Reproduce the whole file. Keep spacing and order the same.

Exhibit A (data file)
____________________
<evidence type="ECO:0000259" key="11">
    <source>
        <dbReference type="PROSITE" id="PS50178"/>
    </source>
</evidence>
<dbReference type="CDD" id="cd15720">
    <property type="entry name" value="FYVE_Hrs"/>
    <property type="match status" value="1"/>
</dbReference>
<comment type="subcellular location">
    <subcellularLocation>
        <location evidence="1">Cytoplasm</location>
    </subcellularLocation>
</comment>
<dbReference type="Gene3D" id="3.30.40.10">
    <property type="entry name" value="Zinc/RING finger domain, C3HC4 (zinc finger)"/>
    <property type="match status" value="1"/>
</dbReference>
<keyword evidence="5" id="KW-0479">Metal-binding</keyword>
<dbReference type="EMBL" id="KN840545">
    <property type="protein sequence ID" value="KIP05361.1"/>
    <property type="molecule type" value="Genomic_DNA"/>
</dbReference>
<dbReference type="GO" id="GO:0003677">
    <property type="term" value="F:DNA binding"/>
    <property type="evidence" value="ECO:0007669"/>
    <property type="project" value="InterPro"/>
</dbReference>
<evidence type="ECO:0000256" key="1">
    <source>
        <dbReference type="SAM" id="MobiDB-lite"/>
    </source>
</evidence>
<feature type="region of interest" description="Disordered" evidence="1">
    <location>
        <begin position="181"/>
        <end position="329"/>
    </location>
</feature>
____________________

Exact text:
<evidence type="ECO:0000259" key="11">
    <source>
        <dbReference type="PROSITE" id="PS50178"/>
    </source>
</evidence>
<dbReference type="CDD" id="cd15720">
    <property type="entry name" value="FYVE_Hrs"/>
    <property type="match status" value="1"/>
</dbReference>
<comment type="subcellular location">
    <subcellularLocation>
        <location evidence="1">Cytoplasm</location>
    </subcellularLocation>
</comment>
<dbReference type="Gene3D" id="3.30.40.10">
    <property type="entry name" value="Zinc/RING finger domain, C3HC4 (zinc finger)"/>
    <property type="match status" value="1"/>
</dbReference>
<keyword evidence="5" id="KW-0479">Metal-binding</keyword>
<dbReference type="EMBL" id="KN840545">
    <property type="protein sequence ID" value="KIP05361.1"/>
    <property type="molecule type" value="Genomic_DNA"/>
</dbReference>
<dbReference type="GO" id="GO:0003677">
    <property type="term" value="F:DNA binding"/>
    <property type="evidence" value="ECO:0007669"/>
    <property type="project" value="InterPro"/>
</dbReference>
<evidence type="ECO:0000256" key="1">
    <source>
        <dbReference type="SAM" id="MobiDB-lite"/>
    </source>
</evidence>
<feature type="region of interest" description="Disordered" evidence="1">
    <location>
        <begin position="181"/>
        <end position="329"/>
    </location>
</feature>